Event on the Spanish National Recovery and Resilience Plan with the Economic and Social Council of Spain

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Dear President Costas, distinguished speakers and participants,

Thank you for the invitation to this event, I am particularly happy of this concrete cooperation between the European Economic and Social Committee and the Economic and Social Council, on a topic that I see as particularly important and timely.

Gracias por la invitación a este debate, me alegra especialmente esta cooperación concreta entre el Comité Económico y Social Europeo y el Consejo Económico y Social, sobre un tema que me parece especialmente importante y actual. Y si me permiten, continuaré ahora en inglés.

Almost two years after the beginning of COVID-19 pandemic, we still feel the impact of the economic and social crisis, which, especially at the beginning, when lock-downs took place, caused a severe contraction of the economy. The pandemic has also exposed pre-existing problems and has widened inequalities, and made the lives of young people harder. The challenges that we knew before – like the need to handle the necessary transitions in a successful way, ageing, globalisation, a changing geopolitical landscape - have not stopped in the meantime. 

Fortunately, we see in Europe a return to growth that is much quicker than expected, and we see efforts at all levels to improve at the same time the economic, social and environmental situation. We have to take this occasion to exit the crises even stronger and better prepared for the future than we were two years ago. But this requires stimulating the green and digital transitions of our societies, and making the best of them, while leaving no one behind and duly involving all relevant parties, and especially the civil society organisations.

The EESC is actively contributing to this process of recovery and resilience, and I will start by saying a few words about our recent and ongoing work.

In 2018, we established a new group in the EESC – the European Semester Group. Its President is Javier Doz Orrit, who will moderate and draw conclusions later today. Thank you very much for your work, Javier.

When the pandemic struck in early 2020, we immediately highlighted the need for investing in supporting our economies and societies to keep running and recover from the first consequences of the pandemic. Right from the beginning we supported the work of the Commission and the other EU institutions, especially on what was later to become the NextGenerationEU and the Recovery and Resilience Facility.

During this process, the EU showed an unprecedented level of solidarity. The NextGenerationEU, which is an instrument of over €800 billion, and its centerpiece - the Recovery and Resilience Facility - support the reforms and investments undertaken by EU countries. The aim is to make Europe greener, more digital, more resilient and better adapted to current and future challenges, in line with the EUs four guiding principles of environmental sustainability, productivity, fairness and macroeconomic stability. This instrument will be financing reforms and investments in Member States until 31 December 2026.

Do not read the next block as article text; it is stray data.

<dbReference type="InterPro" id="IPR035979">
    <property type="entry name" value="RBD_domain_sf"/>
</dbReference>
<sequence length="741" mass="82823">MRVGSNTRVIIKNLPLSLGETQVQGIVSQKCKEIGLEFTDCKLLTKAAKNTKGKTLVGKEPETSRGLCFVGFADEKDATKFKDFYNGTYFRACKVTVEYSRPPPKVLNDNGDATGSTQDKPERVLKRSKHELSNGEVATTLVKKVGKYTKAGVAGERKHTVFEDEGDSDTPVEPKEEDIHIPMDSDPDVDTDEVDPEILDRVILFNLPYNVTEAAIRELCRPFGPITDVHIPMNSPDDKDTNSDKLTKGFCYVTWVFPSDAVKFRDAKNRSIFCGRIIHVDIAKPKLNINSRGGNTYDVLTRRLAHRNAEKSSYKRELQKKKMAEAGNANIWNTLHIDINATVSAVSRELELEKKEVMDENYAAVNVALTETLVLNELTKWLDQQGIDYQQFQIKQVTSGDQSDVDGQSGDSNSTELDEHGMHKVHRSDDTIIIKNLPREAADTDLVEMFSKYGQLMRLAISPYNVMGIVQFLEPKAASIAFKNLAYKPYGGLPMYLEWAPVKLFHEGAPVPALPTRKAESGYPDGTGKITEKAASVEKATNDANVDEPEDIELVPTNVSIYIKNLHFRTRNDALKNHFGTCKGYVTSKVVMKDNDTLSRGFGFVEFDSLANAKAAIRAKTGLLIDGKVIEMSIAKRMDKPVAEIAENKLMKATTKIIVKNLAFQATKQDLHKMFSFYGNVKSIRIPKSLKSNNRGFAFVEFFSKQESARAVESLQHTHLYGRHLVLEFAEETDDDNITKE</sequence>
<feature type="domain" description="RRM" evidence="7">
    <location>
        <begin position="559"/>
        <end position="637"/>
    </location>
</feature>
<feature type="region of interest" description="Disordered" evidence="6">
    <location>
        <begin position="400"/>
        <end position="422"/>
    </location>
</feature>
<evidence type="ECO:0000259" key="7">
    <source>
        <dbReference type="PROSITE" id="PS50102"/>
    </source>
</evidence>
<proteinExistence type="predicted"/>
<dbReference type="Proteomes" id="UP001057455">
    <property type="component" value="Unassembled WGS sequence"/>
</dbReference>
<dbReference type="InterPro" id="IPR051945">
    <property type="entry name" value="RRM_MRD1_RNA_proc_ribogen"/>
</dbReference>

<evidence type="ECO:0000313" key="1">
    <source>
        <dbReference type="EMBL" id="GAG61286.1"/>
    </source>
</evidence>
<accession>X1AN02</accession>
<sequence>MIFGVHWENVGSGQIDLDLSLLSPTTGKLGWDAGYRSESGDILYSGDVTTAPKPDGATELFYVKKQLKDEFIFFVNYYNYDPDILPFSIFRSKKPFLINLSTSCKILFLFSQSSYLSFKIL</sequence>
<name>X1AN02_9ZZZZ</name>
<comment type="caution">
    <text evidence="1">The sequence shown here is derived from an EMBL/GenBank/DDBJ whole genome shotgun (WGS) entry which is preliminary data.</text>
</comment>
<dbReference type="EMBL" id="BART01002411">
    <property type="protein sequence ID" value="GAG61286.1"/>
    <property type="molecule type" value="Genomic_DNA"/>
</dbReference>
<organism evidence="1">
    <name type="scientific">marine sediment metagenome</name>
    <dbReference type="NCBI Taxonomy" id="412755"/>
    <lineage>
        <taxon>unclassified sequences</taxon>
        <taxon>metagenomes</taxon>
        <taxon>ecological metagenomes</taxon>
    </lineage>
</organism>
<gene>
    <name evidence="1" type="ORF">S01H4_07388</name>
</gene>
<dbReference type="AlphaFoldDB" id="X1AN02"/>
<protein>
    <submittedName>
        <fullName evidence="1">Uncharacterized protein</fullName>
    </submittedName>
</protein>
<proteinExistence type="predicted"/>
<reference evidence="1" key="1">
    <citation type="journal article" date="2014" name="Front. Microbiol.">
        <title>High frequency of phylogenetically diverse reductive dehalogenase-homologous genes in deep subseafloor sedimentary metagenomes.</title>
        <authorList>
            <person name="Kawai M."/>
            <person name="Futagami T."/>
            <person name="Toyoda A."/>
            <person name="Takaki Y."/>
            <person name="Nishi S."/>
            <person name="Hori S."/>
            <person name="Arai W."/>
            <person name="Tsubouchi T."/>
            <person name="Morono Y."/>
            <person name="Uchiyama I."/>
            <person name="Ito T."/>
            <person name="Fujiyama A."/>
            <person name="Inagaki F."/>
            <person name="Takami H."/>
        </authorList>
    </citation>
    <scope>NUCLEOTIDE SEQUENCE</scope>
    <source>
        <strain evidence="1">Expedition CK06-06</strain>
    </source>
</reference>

One of the highest priorities of my mandate is to make sure that we support the recovery and we make European fit for the current and future challenges. The EESC can bring substantial value added into the ongoing political debate when focusing its competences and resources on three core issues: Economic prosperity, Social inclusiveness, Environmental sustainability.

These are the three pillars of my Presidency priorities and of my vision of a post-COVID era. I also believe in an open, values-based society, which enables all civil society organisations to flourish, have their say and been listened to.

We must ensure that the funds reach those in need – be it the unemployed or businesses. If all goes well, this will give the EU an important boost.

But if the money is not well spent it may have the opposite effect, and lead to anti-European feelings, alienation and resentment. In order to make sure that the available funds are put to good use, the EESC thinks that it is absolutely vital that organised civil society is involved in all stages of the process.

Therefore, in late 2020, our European Semester Group consulted in all 27 Member States, asking the question: how is organized civil society involved in drawing up the National Recovery and Resilience Plans? The analysis was done over the winter 2020-2021, and in February 2021 the result was ready: This involvement is not good enough. The national plans could be even better if more relevant stakeholders were involved in how they were made.

For Spain, our analysis one year ago showed that there had been some formal and informal involvement but no capacity to influence was identified. This was also the case for 19 other Member States , in other words, the majority of EU Member States.

When the Facility entered into force on 19 February 2021, the Committee switched its attention from a broad support for the principle of reform to an even more hands-on approach: How is organised civil society involved in the implementation and the monitoring of the national plans?

When the reform processes began, the EESC launched consultations in all EU Member States. Thus, today is the consultation in Spain. In October – November last year we organised Round Tables with organised civil society also in Austria, Bulgaria and Poland, the day before yesterday we discussed it in Italy, and other countries will follow later in the year.